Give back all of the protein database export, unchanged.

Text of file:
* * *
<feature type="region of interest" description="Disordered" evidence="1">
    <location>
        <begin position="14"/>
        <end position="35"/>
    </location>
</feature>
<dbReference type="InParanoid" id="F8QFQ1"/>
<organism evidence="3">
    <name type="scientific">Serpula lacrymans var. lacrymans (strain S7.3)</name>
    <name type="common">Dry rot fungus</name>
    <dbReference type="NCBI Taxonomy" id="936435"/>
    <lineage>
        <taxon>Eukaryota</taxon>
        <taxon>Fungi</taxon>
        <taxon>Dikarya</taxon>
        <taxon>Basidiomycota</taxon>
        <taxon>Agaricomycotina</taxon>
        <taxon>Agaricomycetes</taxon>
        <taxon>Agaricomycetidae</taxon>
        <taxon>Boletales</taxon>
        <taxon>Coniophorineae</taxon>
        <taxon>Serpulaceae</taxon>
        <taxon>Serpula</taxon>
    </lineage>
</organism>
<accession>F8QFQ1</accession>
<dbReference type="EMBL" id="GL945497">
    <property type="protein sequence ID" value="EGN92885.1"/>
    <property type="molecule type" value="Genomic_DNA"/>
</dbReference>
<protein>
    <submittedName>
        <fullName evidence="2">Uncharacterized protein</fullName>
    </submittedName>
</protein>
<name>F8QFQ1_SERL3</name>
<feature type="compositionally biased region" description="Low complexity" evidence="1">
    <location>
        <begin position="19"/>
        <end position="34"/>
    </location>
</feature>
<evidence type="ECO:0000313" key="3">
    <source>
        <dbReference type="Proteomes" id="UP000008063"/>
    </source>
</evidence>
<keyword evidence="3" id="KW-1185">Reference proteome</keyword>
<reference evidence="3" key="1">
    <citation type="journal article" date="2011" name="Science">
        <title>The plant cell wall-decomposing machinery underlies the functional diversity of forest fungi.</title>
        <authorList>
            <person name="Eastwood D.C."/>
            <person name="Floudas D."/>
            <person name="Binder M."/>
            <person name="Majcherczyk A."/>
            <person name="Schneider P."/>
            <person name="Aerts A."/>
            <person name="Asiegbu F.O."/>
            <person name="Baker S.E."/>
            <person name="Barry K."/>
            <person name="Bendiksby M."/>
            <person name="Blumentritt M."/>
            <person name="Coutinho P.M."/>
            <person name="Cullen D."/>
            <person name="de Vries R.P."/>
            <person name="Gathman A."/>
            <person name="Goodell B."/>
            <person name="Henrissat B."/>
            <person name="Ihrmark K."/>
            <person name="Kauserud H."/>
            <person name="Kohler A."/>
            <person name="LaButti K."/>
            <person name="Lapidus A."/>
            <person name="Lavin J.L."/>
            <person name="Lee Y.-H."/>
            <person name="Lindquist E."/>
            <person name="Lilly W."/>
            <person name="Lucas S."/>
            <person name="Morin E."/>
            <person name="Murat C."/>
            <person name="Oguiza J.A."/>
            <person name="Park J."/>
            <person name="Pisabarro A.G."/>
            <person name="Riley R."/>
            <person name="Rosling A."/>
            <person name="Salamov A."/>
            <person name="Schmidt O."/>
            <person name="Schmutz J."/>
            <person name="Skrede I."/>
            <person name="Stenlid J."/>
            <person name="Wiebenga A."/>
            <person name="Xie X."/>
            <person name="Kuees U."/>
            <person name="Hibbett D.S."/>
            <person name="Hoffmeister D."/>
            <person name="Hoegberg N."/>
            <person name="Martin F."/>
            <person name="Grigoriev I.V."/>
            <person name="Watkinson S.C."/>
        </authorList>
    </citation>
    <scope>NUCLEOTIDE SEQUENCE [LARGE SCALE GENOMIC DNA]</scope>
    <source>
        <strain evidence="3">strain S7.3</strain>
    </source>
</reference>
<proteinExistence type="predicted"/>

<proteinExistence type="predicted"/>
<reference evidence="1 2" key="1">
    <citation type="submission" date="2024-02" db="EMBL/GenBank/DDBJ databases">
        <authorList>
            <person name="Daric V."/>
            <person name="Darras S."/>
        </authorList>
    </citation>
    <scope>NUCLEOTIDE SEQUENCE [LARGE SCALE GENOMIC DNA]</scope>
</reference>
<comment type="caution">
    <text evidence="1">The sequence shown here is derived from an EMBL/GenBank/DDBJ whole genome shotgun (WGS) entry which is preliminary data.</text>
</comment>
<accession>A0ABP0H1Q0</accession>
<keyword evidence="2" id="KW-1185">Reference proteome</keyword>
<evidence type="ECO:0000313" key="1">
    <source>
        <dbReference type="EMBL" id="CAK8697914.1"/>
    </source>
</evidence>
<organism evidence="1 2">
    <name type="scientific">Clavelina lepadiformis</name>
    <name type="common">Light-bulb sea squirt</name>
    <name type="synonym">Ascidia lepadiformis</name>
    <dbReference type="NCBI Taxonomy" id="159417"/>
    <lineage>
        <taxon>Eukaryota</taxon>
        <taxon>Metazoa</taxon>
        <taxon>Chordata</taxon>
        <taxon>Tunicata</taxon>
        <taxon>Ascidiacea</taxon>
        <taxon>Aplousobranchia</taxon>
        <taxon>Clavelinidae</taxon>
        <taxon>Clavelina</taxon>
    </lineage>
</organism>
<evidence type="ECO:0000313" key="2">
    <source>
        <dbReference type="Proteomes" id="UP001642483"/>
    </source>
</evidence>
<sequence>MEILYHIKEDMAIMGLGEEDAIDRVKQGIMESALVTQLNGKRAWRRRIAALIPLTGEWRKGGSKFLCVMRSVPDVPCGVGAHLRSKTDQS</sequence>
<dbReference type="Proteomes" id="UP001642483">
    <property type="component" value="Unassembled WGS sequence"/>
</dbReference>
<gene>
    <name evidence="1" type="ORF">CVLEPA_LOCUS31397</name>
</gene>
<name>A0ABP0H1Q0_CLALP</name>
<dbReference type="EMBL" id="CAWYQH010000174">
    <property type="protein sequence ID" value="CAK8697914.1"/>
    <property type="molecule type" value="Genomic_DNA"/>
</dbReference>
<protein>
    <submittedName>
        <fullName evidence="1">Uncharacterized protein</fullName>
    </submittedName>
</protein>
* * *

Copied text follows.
<feature type="region of interest" description="Disordered" evidence="1">
    <location>
        <begin position="14"/>
        <end position="35"/>
    </location>
</feature>
<dbReference type="InParanoid" id="F8QFQ1"/>
<organism evidence="3">
    <name type="scientific">Serpula lacrymans var. lacrymans (strain S7.3)</name>
    <name type="common">Dry rot fungus</name>
    <dbReference type="NCBI Taxonomy" id="936435"/>
    <lineage>
        <taxon>Eukaryota</taxon>
        <taxon>Fungi</taxon>
        <taxon>Dikarya</taxon>
        <taxon>Basidiomycota</taxon>
        <taxon>Agaricomycotina</taxon>
        <taxon>Agaricomycetes</taxon>
        <taxon>Agaricomycetidae</taxon>
        <taxon>Boletales</taxon>
        <taxon>Coniophorineae</taxon>
        <taxon>Serpulaceae</taxon>
        <taxon>Serpula</taxon>
    </lineage>
</organism>
<accession>F8QFQ1</accession>
<dbReference type="EMBL" id="GL945497">
    <property type="protein sequence ID" value="EGN92885.1"/>
    <property type="molecule type" value="Genomic_DNA"/>
</dbReference>
<protein>
    <submittedName>
        <fullName evidence="2">Uncharacterized protein</fullName>
    </submittedName>
</protein>
<name>F8QFQ1_SERL3</name>
<feature type="compositionally biased region" description="Low complexity" evidence="1">
    <location>
        <begin position="19"/>
        <end position="34"/>
    </location>
</feature>
<evidence type="ECO:0000313" key="3">
    <source>
        <dbReference type="Proteomes" id="UP000008063"/>
    </source>
</evidence>
<keyword evidence="3" id="KW-1185">Reference proteome</keyword>
<reference evidence="3" key="1">
    <citation type="journal article" date="2011" name="Science">
        <title>The plant cell wall-decomposing machinery underlies the functional diversity of forest fungi.</title>
        <authorList>
            <person name="Eastwood D.C."/>
            <person name="Floudas D."/>
            <person name="Binder M."/>
            <person name="Majcherczyk A."/>
            <person name="Schneider P."/>
            <person name="Aerts A."/>
            <person name="Asiegbu F.O."/>
            <person name="Baker S.E."/>
            <person name="Barry K."/>
            <person name="Bendiksby M."/>
            <person name="Blumentritt M."/>
            <person name="Coutinho P.M."/>
            <person name="Cullen D."/>
            <person name="de Vries R.P."/>
            <person name="Gathman A."/>
            <person name="Goodell B."/>
            <person name="Henrissat B."/>
            <person name="Ihrmark K."/>
            <person name="Kauserud H."/>
            <person name="Kohler A."/>
            <person name="LaButti K."/>
            <person name="Lapidus A."/>
            <person name="Lavin J.L."/>
            <person name="Lee Y.-H."/>
            <person name="Lindquist E."/>
            <person name="Lilly W."/>
            <person name="Lucas S."/>
            <person name="Morin E."/>
            <person name="Murat C."/>
            <person name="Oguiza J.A."/>
            <person name="Park J."/>
            <person name="Pisabarro A.G."/>
            <person name="Riley R."/>
            <person name="Rosling A."/>
            <person name="Salamov A."/>
            <person name="Schmidt O."/>
            <person name="Schmutz J."/>
            <person name="Skrede I."/>
            <person name="Stenlid J."/>
            <person name="Wiebenga A."/>
            <person name="Xie X."/>
            <person name="Kuees U."/>
            <person name="Hibbett D.S."/>
            <person name="Hoffmeister D."/>
            <person name="Hoegberg N."/>
            <person name="Martin F."/>
            <person name="Grigoriev I.V."/>
            <person name="Watkinson S.C."/>
        </authorList>
    </citation>
    <scope>NUCLEOTIDE SEQUENCE [LARGE SCALE GENOMIC DNA]</scope>
    <source>
        <strain evidence="3">strain S7.3</strain>
    </source>
</reference>
<proteinExistence type="predicted"/>

<proteinExistence type="predicted"/>
<reference evidence="1 2" key="1">
    <citation type="submission" date="2024-02" db="EMBL/GenBank/DDBJ databases">
        <authorList>
            <person name="Daric V."/>
            <person name="Darras S."/>
        </authorList>
    </citation>
    <scope>NUCLEOTIDE SEQUENCE [LARGE SCALE GENOMIC DNA]</scope>
</reference>
<comment type="caution">
    <text evidence="1">The sequence shown here is derived from an EMBL/GenBank/DDBJ whole genome shotgun (WGS) entry which is preliminary data.</text>
</comment>
<accession>A0ABP0H1Q0</accession>
<keyword evidence="2" id="KW-1185">Reference proteome</keyword>
<evidence type="ECO:0000313" key="1">
    <source>
        <dbReference type="EMBL" id="CAK8697914.1"/>
    </source>
</evidence>
<organism evidence="1 2">
    <name type="scientific">Clavelina lepadiformis</name>
    <name type="common">Light-bulb sea squirt</name>
    <name type="synonym">Ascidia lepadiformis</name>
    <dbReference type="NCBI Taxonomy" id="159417"/>
    <lineage>
        <taxon>Eukaryota</taxon>
        <taxon>Metazoa</taxon>
        <taxon>Chordata</taxon>
        <taxon>Tunicata</taxon>
        <taxon>Ascidiacea</taxon>
        <taxon>Aplousobranchia</taxon>
        <taxon>Clavelinidae</taxon>
        <taxon>Clavelina</taxon>
    </lineage>
</organism>
<evidence type="ECO:0000313" key="2">
    <source>
        <dbReference type="Proteomes" id="UP001642483"/>
    </source>
</evidence>
<sequence>MEILYHIKEDMAIMGLGEEDAIDRVKQGIMESALVTQLNGKRAWRRRIAALIPLTGEWRKGGSKFLCVMRSVPDVPCGVGAHLRSKTDQS</sequence>
<dbReference type="Proteomes" id="UP001642483">
    <property type="component" value="Unassembled WGS sequence"/>
</dbReference>
<gene>
    <name evidence="1" type="ORF">CVLEPA_LOCUS31397</name>
</gene>
<name>A0ABP0H1Q0_CLALP</name>
<dbReference type="EMBL" id="CAWYQH010000174">
    <property type="protein sequence ID" value="CAK8697914.1"/>
    <property type="molecule type" value="Genomic_DNA"/>
</dbReference>
<protein>
    <submittedName>
        <fullName evidence="1">Uncharacterized protein</fullName>
    </submittedName>
</protein>